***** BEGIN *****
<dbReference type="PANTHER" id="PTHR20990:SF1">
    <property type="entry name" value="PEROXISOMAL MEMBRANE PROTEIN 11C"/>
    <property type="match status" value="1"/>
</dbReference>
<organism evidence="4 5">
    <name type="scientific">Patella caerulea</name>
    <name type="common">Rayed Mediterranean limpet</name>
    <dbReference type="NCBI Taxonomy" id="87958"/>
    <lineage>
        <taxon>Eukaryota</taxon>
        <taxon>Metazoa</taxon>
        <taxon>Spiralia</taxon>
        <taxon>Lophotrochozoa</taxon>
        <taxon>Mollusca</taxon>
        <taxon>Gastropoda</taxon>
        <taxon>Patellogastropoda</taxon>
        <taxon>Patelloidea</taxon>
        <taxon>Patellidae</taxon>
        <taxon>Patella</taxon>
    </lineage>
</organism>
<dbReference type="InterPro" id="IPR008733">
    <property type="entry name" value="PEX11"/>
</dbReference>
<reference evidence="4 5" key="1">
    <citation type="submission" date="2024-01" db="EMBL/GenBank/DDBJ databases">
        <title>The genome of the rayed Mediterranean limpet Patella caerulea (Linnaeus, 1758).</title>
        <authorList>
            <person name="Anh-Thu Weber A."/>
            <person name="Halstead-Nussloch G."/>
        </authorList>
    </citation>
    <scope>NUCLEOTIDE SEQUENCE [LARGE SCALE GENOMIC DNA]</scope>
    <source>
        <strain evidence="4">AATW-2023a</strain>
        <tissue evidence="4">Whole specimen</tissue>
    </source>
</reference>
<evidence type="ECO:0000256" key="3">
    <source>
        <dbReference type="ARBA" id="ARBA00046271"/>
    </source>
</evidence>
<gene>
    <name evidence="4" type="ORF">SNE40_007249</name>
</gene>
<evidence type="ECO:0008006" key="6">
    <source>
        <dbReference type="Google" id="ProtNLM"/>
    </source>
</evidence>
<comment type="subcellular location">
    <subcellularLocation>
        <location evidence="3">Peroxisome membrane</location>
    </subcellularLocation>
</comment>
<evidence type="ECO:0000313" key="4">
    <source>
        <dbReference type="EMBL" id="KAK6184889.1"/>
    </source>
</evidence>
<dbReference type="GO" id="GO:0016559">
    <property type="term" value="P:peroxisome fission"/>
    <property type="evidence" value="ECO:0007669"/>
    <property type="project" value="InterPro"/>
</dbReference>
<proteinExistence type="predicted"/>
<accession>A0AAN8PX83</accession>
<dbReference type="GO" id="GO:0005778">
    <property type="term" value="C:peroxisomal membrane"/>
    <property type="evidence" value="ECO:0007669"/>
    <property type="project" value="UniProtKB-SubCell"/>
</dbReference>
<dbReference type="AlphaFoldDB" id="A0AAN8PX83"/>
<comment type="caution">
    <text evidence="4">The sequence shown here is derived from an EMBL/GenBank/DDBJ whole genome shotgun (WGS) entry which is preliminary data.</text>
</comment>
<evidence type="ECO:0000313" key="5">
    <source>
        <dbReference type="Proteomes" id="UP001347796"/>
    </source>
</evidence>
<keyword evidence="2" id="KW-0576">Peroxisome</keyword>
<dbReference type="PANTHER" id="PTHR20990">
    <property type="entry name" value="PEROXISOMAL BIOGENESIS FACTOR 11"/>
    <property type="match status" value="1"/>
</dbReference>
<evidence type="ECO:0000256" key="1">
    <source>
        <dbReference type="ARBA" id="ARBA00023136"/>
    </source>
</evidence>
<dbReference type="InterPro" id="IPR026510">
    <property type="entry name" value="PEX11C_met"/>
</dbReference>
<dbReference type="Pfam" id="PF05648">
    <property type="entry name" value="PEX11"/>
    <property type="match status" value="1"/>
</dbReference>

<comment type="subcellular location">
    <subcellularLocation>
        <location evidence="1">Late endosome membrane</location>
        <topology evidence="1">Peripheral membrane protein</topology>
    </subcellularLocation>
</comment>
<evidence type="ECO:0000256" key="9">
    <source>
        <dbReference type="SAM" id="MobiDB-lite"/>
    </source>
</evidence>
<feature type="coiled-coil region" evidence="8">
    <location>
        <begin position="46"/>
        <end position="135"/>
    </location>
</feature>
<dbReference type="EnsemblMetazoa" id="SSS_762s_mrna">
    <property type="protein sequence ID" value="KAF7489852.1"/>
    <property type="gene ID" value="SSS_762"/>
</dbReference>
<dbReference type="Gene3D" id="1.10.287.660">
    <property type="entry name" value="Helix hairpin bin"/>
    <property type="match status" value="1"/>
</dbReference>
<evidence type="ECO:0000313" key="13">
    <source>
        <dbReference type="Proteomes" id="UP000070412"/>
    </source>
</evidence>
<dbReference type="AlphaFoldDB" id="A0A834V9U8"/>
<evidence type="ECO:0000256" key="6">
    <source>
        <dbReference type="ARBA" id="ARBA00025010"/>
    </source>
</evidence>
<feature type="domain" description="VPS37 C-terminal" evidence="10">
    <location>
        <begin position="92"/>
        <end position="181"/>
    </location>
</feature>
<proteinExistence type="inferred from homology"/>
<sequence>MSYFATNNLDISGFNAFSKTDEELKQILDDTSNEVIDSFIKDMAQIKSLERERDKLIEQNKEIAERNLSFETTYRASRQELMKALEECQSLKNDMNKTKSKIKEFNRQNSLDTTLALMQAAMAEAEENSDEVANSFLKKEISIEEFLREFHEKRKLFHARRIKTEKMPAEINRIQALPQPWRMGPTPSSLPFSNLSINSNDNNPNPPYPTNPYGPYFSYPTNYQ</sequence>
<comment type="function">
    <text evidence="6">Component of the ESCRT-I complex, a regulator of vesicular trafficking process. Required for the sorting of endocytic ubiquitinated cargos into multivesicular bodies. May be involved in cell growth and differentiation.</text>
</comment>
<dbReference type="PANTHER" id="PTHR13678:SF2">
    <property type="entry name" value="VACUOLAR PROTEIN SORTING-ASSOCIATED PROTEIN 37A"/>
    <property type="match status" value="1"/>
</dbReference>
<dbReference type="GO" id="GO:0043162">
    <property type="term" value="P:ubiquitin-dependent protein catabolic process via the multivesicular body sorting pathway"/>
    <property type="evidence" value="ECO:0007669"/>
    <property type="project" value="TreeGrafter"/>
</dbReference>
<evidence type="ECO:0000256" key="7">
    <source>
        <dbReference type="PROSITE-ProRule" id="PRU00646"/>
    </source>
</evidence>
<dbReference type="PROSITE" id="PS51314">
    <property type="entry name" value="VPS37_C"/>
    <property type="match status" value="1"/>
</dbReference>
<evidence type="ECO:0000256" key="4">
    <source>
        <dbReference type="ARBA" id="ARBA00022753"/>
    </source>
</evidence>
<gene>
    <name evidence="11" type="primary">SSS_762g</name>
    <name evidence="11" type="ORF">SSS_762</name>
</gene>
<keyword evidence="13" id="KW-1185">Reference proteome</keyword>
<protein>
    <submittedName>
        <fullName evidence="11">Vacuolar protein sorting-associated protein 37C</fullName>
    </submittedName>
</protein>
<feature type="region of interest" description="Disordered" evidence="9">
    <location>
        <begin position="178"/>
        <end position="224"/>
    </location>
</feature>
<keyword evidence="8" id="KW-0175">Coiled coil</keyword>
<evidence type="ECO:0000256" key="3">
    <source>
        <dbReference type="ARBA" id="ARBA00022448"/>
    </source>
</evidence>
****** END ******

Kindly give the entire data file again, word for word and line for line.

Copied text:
<dbReference type="PANTHER" id="PTHR20990:SF1">
    <property type="entry name" value="PEROXISOMAL MEMBRANE PROTEIN 11C"/>
    <property type="match status" value="1"/>
</dbReference>
<organism evidence="4 5">
    <name type="scientific">Patella caerulea</name>
    <name type="common">Rayed Mediterranean limpet</name>
    <dbReference type="NCBI Taxonomy" id="87958"/>
    <lineage>
        <taxon>Eukaryota</taxon>
        <taxon>Metazoa</taxon>
        <taxon>Spiralia</taxon>
        <taxon>Lophotrochozoa</taxon>
        <taxon>Mollusca</taxon>
        <taxon>Gastropoda</taxon>
        <taxon>Patellogastropoda</taxon>
        <taxon>Patelloidea</taxon>
        <taxon>Patellidae</taxon>
        <taxon>Patella</taxon>
    </lineage>
</organism>
<dbReference type="InterPro" id="IPR008733">
    <property type="entry name" value="PEX11"/>
</dbReference>
<reference evidence="4 5" key="1">
    <citation type="submission" date="2024-01" db="EMBL/GenBank/DDBJ databases">
        <title>The genome of the rayed Mediterranean limpet Patella caerulea (Linnaeus, 1758).</title>
        <authorList>
            <person name="Anh-Thu Weber A."/>
            <person name="Halstead-Nussloch G."/>
        </authorList>
    </citation>
    <scope>NUCLEOTIDE SEQUENCE [LARGE SCALE GENOMIC DNA]</scope>
    <source>
        <strain evidence="4">AATW-2023a</strain>
        <tissue evidence="4">Whole specimen</tissue>
    </source>
</reference>
<evidence type="ECO:0000256" key="3">
    <source>
        <dbReference type="ARBA" id="ARBA00046271"/>
    </source>
</evidence>
<gene>
    <name evidence="4" type="ORF">SNE40_007249</name>
</gene>
<evidence type="ECO:0008006" key="6">
    <source>
        <dbReference type="Google" id="ProtNLM"/>
    </source>
</evidence>
<comment type="subcellular location">
    <subcellularLocation>
        <location evidence="3">Peroxisome membrane</location>
    </subcellularLocation>
</comment>
<evidence type="ECO:0000313" key="4">
    <source>
        <dbReference type="EMBL" id="KAK6184889.1"/>
    </source>
</evidence>
<dbReference type="GO" id="GO:0016559">
    <property type="term" value="P:peroxisome fission"/>
    <property type="evidence" value="ECO:0007669"/>
    <property type="project" value="InterPro"/>
</dbReference>
<proteinExistence type="predicted"/>
<accession>A0AAN8PX83</accession>
<dbReference type="GO" id="GO:0005778">
    <property type="term" value="C:peroxisomal membrane"/>
    <property type="evidence" value="ECO:0007669"/>
    <property type="project" value="UniProtKB-SubCell"/>
</dbReference>
<dbReference type="AlphaFoldDB" id="A0AAN8PX83"/>
<comment type="caution">
    <text evidence="4">The sequence shown here is derived from an EMBL/GenBank/DDBJ whole genome shotgun (WGS) entry which is preliminary data.</text>
</comment>
<evidence type="ECO:0000313" key="5">
    <source>
        <dbReference type="Proteomes" id="UP001347796"/>
    </source>
</evidence>
<keyword evidence="2" id="KW-0576">Peroxisome</keyword>
<dbReference type="PANTHER" id="PTHR20990">
    <property type="entry name" value="PEROXISOMAL BIOGENESIS FACTOR 11"/>
    <property type="match status" value="1"/>
</dbReference>
<evidence type="ECO:0000256" key="1">
    <source>
        <dbReference type="ARBA" id="ARBA00023136"/>
    </source>
</evidence>
<dbReference type="InterPro" id="IPR026510">
    <property type="entry name" value="PEX11C_met"/>
</dbReference>
<dbReference type="Pfam" id="PF05648">
    <property type="entry name" value="PEX11"/>
    <property type="match status" value="1"/>
</dbReference>

<comment type="subcellular location">
    <subcellularLocation>
        <location evidence="1">Late endosome membrane</location>
        <topology evidence="1">Peripheral membrane protein</topology>
    </subcellularLocation>
</comment>
<evidence type="ECO:0000256" key="9">
    <source>
        <dbReference type="SAM" id="MobiDB-lite"/>
    </source>
</evidence>
<feature type="coiled-coil region" evidence="8">
    <location>
        <begin position="46"/>
        <end position="135"/>
    </location>
</feature>
<dbReference type="EnsemblMetazoa" id="SSS_762s_mrna">
    <property type="protein sequence ID" value="KAF7489852.1"/>
    <property type="gene ID" value="SSS_762"/>
</dbReference>
<dbReference type="Gene3D" id="1.10.287.660">
    <property type="entry name" value="Helix hairpin bin"/>
    <property type="match status" value="1"/>
</dbReference>
<evidence type="ECO:0000313" key="13">
    <source>
        <dbReference type="Proteomes" id="UP000070412"/>
    </source>
</evidence>
<dbReference type="AlphaFoldDB" id="A0A834V9U8"/>
<evidence type="ECO:0000256" key="6">
    <source>
        <dbReference type="ARBA" id="ARBA00025010"/>
    </source>
</evidence>
<feature type="domain" description="VPS37 C-terminal" evidence="10">
    <location>
        <begin position="92"/>
        <end position="181"/>
    </location>
</feature>
<proteinExistence type="inferred from homology"/>
<sequence>MSYFATNNLDISGFNAFSKTDEELKQILDDTSNEVIDSFIKDMAQIKSLERERDKLIEQNKEIAERNLSFETTYRASRQELMKALEECQSLKNDMNKTKSKIKEFNRQNSLDTTLALMQAAMAEAEENSDEVANSFLKKEISIEEFLREFHEKRKLFHARRIKTEKMPAEINRIQALPQPWRMGPTPSSLPFSNLSINSNDNNPNPPYPTNPYGPYFSYPTNYQ</sequence>
<comment type="function">
    <text evidence="6">Component of the ESCRT-I complex, a regulator of vesicular trafficking process. Required for the sorting of endocytic ubiquitinated cargos into multivesicular bodies. May be involved in cell growth and differentiation.</text>
</comment>
<dbReference type="PANTHER" id="PTHR13678:SF2">
    <property type="entry name" value="VACUOLAR PROTEIN SORTING-ASSOCIATED PROTEIN 37A"/>
    <property type="match status" value="1"/>
</dbReference>
<dbReference type="GO" id="GO:0043162">
    <property type="term" value="P:ubiquitin-dependent protein catabolic process via the multivesicular body sorting pathway"/>
    <property type="evidence" value="ECO:0007669"/>
    <property type="project" value="TreeGrafter"/>
</dbReference>
<evidence type="ECO:0000256" key="7">
    <source>
        <dbReference type="PROSITE-ProRule" id="PRU00646"/>
    </source>
</evidence>
<dbReference type="PROSITE" id="PS51314">
    <property type="entry name" value="VPS37_C"/>
    <property type="match status" value="1"/>
</dbReference>
<evidence type="ECO:0000256" key="4">
    <source>
        <dbReference type="ARBA" id="ARBA00022753"/>
    </source>
</evidence>
<gene>
    <name evidence="11" type="primary">SSS_762g</name>
    <name evidence="11" type="ORF">SSS_762</name>
</gene>
<keyword evidence="13" id="KW-1185">Reference proteome</keyword>
<protein>
    <submittedName>
        <fullName evidence="11">Vacuolar protein sorting-associated protein 37C</fullName>
    </submittedName>
</protein>
<feature type="region of interest" description="Disordered" evidence="9">
    <location>
        <begin position="178"/>
        <end position="224"/>
    </location>
</feature>
<keyword evidence="8" id="KW-0175">Coiled coil</keyword>
<evidence type="ECO:0000256" key="3">
    <source>
        <dbReference type="ARBA" id="ARBA00022448"/>
    </source>
</evidence>